LOS ANGELES — For an executive generally short on time under the best of circumstances, this winter must seem painfully compact for Major League Soccer Commissioner Don Garber.
The longest season in the league's 17-year history stretched into December this year before giving way to its shortest off-season, with most 2013 training camps scheduled to open three weeks before the Super Bowl.
What hasn't changed, however, is the pressure on Garber to keep MLS moving forward.
By most measures Garber, commissioner since 1999, has done a phenomenal job, and in many ways 2012 was his league's most successful season. Average attendance grew for a third straight year, topping 6 million league-wide for the first time. With San Jose having broken ground for a new home two months ago, 15 of the league's 19 teams either have or are building soccer-specific stadiums. And if Garber is able to nail down the still-elusive details that have kept the league from awarding rights to a second New York franchise, the expansion fee is expected to reach $100 million, 10 times what Toronto paid to join MLS in 2006.
"Not many leagues in the world have kind of grown up - or moved up as many rungs on the global sports ladder — as we have over the last decade," Garber says. "The demographics and the overwhelming market research do not lie."
Nor do the numbers that show the league to still be struggling in several areas. Although revenue has increased dramatically — gross royalties from licensed merchandise jumped more than 230 percent over the last seven years — no more than a handful of MLS teams have ever turned a profit. Most have never come close.
TV ratings did not meet expectations this season and the MLS Cup final on ESPN was outdrawn by the third round of an unofficial golf tournament. Despite the overall attendance gains, seven teams experienced declines at the gate in 2012, including the MLS champion L.A. Galaxy. And the front-office telenovela that has enveloped Chivas USA the last three years remains an embarrassment to MLS' big-league aspirations.
Yet the greatest challenge facing Garber this off-season may be to keep the league's momentum going without David Beckham, the man most responsible for MLS' recent growth.
Beckham, who turned the league and the Galaxy into global brands, played his last MLS match in the championship game three weeks ago. And though he'll soon be back in an ownership role — most likely as a partner with the Galaxy — the league must prove it has moved beyond relying on one player to be relevant.
"We needed Beckham in 2007 to help drive our credibility, to help grow our popularity and to show the world really that the United States . was ready to support a Division 1 league," Garber said. "We do not need anything today to get us to the next level."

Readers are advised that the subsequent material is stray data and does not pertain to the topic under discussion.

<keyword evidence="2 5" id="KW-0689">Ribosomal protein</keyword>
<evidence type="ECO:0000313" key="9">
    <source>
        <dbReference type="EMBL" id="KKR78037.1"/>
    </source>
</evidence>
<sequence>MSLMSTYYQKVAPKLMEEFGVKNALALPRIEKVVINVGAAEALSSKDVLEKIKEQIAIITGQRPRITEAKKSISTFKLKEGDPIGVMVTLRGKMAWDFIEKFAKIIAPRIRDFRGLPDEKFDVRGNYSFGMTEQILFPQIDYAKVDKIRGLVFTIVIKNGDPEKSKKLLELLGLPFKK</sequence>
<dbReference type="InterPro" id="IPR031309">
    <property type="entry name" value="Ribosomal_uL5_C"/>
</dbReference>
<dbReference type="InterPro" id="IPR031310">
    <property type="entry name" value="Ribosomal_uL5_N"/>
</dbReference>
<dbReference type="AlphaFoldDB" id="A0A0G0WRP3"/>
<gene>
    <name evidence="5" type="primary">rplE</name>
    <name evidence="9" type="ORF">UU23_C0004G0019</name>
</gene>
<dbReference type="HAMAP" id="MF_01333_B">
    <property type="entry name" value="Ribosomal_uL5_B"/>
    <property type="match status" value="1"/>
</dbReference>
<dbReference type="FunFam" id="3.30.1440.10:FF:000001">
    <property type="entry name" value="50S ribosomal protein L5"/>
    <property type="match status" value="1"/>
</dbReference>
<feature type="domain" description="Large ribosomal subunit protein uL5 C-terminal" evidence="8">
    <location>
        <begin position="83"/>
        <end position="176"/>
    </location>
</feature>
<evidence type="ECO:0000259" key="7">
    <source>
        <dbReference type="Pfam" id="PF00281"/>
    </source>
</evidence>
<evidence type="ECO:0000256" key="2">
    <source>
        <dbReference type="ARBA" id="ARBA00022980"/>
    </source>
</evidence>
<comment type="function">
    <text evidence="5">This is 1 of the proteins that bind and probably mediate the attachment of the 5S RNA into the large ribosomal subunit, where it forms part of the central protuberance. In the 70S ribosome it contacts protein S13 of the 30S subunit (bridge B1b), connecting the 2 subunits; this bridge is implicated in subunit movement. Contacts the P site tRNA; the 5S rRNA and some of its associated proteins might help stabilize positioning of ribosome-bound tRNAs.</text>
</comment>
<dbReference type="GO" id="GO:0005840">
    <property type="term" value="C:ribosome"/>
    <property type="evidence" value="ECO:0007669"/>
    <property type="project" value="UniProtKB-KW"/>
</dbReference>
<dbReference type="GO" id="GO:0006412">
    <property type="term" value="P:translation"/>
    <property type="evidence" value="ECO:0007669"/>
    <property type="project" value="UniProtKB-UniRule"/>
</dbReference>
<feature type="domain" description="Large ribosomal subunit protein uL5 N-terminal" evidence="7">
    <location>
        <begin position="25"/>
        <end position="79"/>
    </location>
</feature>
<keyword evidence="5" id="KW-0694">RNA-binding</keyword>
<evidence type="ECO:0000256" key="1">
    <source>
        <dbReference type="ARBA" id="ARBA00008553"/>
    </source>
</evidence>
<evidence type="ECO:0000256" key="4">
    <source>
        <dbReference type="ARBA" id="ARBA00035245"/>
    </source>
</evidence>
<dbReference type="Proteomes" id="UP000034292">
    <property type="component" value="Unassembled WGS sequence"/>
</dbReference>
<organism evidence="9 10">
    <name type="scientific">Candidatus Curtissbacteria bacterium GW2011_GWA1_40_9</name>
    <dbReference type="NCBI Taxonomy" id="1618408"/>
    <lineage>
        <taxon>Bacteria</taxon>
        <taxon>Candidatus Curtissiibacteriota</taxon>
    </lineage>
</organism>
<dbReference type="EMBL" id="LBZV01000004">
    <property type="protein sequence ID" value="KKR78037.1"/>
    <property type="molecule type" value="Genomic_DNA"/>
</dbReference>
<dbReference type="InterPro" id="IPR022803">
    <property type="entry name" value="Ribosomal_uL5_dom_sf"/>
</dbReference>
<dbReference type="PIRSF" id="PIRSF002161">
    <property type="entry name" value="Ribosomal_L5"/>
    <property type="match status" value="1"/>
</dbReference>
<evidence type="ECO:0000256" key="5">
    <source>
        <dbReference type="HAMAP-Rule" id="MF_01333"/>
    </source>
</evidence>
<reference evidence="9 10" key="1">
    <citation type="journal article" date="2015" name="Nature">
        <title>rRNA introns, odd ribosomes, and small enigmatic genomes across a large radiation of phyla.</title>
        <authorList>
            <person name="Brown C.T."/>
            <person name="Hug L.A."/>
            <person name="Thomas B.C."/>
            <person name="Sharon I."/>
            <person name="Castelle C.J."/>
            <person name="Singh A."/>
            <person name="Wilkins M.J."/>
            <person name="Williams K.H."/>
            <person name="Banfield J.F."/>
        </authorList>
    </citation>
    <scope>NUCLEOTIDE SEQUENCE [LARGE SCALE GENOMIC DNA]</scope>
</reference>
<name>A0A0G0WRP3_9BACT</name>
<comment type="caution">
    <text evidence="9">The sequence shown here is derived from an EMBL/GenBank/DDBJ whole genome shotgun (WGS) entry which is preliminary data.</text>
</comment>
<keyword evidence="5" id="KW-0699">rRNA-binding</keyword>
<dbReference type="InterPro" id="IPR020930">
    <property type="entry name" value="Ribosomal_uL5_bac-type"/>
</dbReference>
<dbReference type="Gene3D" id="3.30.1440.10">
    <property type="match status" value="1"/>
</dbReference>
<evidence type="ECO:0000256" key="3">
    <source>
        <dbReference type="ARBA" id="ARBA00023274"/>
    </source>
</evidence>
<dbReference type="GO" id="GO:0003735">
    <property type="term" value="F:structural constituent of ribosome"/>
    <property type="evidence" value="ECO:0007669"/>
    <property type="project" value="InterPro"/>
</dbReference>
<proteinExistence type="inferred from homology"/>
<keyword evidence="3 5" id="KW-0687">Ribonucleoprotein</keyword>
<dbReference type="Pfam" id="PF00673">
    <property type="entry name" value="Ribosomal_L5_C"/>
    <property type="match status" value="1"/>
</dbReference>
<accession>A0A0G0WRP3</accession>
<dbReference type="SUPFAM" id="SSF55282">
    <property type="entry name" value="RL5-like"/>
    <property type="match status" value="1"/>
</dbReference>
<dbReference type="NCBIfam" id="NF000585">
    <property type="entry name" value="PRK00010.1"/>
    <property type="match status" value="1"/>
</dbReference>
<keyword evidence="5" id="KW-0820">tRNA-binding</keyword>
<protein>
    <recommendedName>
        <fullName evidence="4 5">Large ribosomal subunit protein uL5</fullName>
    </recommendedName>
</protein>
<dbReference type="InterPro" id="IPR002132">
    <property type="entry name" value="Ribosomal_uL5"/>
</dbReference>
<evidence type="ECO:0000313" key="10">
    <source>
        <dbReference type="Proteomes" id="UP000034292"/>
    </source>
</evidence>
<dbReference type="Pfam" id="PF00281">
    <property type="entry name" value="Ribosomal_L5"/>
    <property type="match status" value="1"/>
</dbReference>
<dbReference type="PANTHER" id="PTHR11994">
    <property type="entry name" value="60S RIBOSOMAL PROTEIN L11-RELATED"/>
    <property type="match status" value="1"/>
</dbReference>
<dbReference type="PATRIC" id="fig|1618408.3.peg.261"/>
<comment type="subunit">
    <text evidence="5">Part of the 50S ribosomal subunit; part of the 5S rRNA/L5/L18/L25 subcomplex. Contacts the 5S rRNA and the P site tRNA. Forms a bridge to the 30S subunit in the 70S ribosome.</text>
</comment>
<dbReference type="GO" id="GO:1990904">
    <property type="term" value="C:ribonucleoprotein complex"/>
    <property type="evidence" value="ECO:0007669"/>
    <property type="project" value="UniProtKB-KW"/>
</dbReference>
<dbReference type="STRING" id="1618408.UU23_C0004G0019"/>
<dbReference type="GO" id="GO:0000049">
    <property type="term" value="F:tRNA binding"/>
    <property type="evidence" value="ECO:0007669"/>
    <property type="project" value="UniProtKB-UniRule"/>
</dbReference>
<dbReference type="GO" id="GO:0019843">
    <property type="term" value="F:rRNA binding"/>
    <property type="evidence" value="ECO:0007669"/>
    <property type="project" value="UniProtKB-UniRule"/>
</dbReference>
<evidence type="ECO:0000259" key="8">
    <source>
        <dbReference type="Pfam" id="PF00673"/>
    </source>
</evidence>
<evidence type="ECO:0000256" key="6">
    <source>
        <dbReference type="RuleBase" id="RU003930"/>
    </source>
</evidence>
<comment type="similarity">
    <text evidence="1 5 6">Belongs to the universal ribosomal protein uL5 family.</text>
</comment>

That remains to be seen, with setbacks on a number of other fronts threatening to chip away at the gains Beckham inspired.
Some Queens residents are protesting a $300 million plan to build a soccer stadium on public land in the New York borough, stalling Garber's efforts to add a second New York team. Despite new broadcast deals with ESPN, NBC and Univision, underperforming TV ratings have led some to conclude that MLS, though hugely popular in league markets such as Seattle, Kansas City, Houston and Columbus, has not caught on in areas of the country where there are no teams. The addition of a big-name star to fill the Beckham void — someone such as Brazil's Kaka, a former world player of the year — could help.
"We need to continue to focus on growing our television ratings," Garber said. "We are pleased in the growth that we have had this year, but it is about scale. We are putting a lot more resources into this area."
Then there is Chivas USA, which hasn't had a winning record since 2009. Its attendance fell nearly 12 percent this season, the club has been hemorrhaging money and it is in the midst of its second complete front-office overhaul in two years.
The league helped Chivas sort out its problems this season, eventually brokering the August deal that saw Mexican businessman Jorge Vergara and his wife Angelica Fuentes buy out former partners Antonio and Lorenzo Cue. Whether Garber comes to regret that decision could depend on whether Vergara makes Chivas USA competitive again or turns it into a developmental arm of his first-division team in Mexico.
"The team has not been successful on the field for many, many years. And I'm convinced that these guys will get focused and get it right," Garber said. "They paid a lot of money to buy out their partners. They wouldn't have done that if they didn't believe in the league or believe they could get it right."
The next few months will tell if the league is getting it right as well, or whether life after David Beckham will be as difficult as it often seemed to be before him.
"We have to be a lot better at everything that we do because we still have a lot of work to do," said Garber, who admitted there is no time to lose.